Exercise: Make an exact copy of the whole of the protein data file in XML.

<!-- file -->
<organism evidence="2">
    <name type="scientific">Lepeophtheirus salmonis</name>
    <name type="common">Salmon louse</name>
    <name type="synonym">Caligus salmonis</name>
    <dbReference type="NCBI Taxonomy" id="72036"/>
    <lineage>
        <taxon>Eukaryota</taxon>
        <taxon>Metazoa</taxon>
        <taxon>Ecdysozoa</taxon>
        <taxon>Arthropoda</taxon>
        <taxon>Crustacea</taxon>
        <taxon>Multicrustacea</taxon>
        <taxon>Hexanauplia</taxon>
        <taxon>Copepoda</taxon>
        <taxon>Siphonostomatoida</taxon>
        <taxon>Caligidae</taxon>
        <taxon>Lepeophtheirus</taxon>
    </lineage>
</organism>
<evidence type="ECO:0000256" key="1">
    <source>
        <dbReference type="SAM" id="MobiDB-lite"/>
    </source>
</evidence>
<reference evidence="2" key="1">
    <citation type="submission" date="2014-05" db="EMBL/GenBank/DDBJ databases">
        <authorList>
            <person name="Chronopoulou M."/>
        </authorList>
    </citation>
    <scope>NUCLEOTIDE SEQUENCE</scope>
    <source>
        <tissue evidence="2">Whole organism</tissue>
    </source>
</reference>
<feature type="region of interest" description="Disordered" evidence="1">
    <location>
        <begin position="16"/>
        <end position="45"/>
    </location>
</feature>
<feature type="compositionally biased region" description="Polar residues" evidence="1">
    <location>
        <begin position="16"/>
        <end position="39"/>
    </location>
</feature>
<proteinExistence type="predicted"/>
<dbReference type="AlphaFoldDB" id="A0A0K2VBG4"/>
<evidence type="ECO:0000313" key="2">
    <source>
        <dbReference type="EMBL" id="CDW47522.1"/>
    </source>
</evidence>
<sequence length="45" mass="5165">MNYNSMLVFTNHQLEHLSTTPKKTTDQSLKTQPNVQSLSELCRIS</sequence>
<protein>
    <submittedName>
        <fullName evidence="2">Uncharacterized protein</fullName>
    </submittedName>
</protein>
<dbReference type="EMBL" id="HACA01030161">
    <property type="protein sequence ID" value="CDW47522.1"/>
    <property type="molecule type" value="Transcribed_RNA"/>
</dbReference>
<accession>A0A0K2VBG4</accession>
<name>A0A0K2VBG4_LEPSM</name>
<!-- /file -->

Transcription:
<organism evidence="2">
    <name type="scientific">Lepeophtheirus salmonis</name>
    <name type="common">Salmon louse</name>
    <name type="synonym">Caligus salmonis</name>
    <dbReference type="NCBI Taxonomy" id="72036"/>
    <lineage>
        <taxon>Eukaryota</taxon>
        <taxon>Metazoa</taxon>
        <taxon>Ecdysozoa</taxon>
        <taxon>Arthropoda</taxon>
        <taxon>Crustacea</taxon>
        <taxon>Multicrustacea</taxon>
        <taxon>Hexanauplia</taxon>
        <taxon>Copepoda</taxon>
        <taxon>Siphonostomatoida</taxon>
        <taxon>Caligidae</taxon>
        <taxon>Lepeophtheirus</taxon>
    </lineage>
</organism>
<evidence type="ECO:0000256" key="1">
    <source>
        <dbReference type="SAM" id="MobiDB-lite"/>
    </source>
</evidence>
<reference evidence="2" key="1">
    <citation type="submission" date="2014-05" db="EMBL/GenBank/DDBJ databases">
        <authorList>
            <person name="Chronopoulou M."/>
        </authorList>
    </citation>
    <scope>NUCLEOTIDE SEQUENCE</scope>
    <source>
        <tissue evidence="2">Whole organism</tissue>
    </source>
</reference>
<feature type="region of interest" description="Disordered" evidence="1">
    <location>
        <begin position="16"/>
        <end position="45"/>
    </location>
</feature>
<feature type="compositionally biased region" description="Polar residues" evidence="1">
    <location>
        <begin position="16"/>
        <end position="39"/>
    </location>
</feature>
<proteinExistence type="predicted"/>
<dbReference type="AlphaFoldDB" id="A0A0K2VBG4"/>
<evidence type="ECO:0000313" key="2">
    <source>
        <dbReference type="EMBL" id="CDW47522.1"/>
    </source>
</evidence>
<sequence length="45" mass="5165">MNYNSMLVFTNHQLEHLSTTPKKTTDQSLKTQPNVQSLSELCRIS</sequence>
<protein>
    <submittedName>
        <fullName evidence="2">Uncharacterized protein</fullName>
    </submittedName>
</protein>
<dbReference type="EMBL" id="HACA01030161">
    <property type="protein sequence ID" value="CDW47522.1"/>
    <property type="molecule type" value="Transcribed_RNA"/>
</dbReference>
<accession>A0A0K2VBG4</accession>
<name>A0A0K2VBG4_LEPSM</name>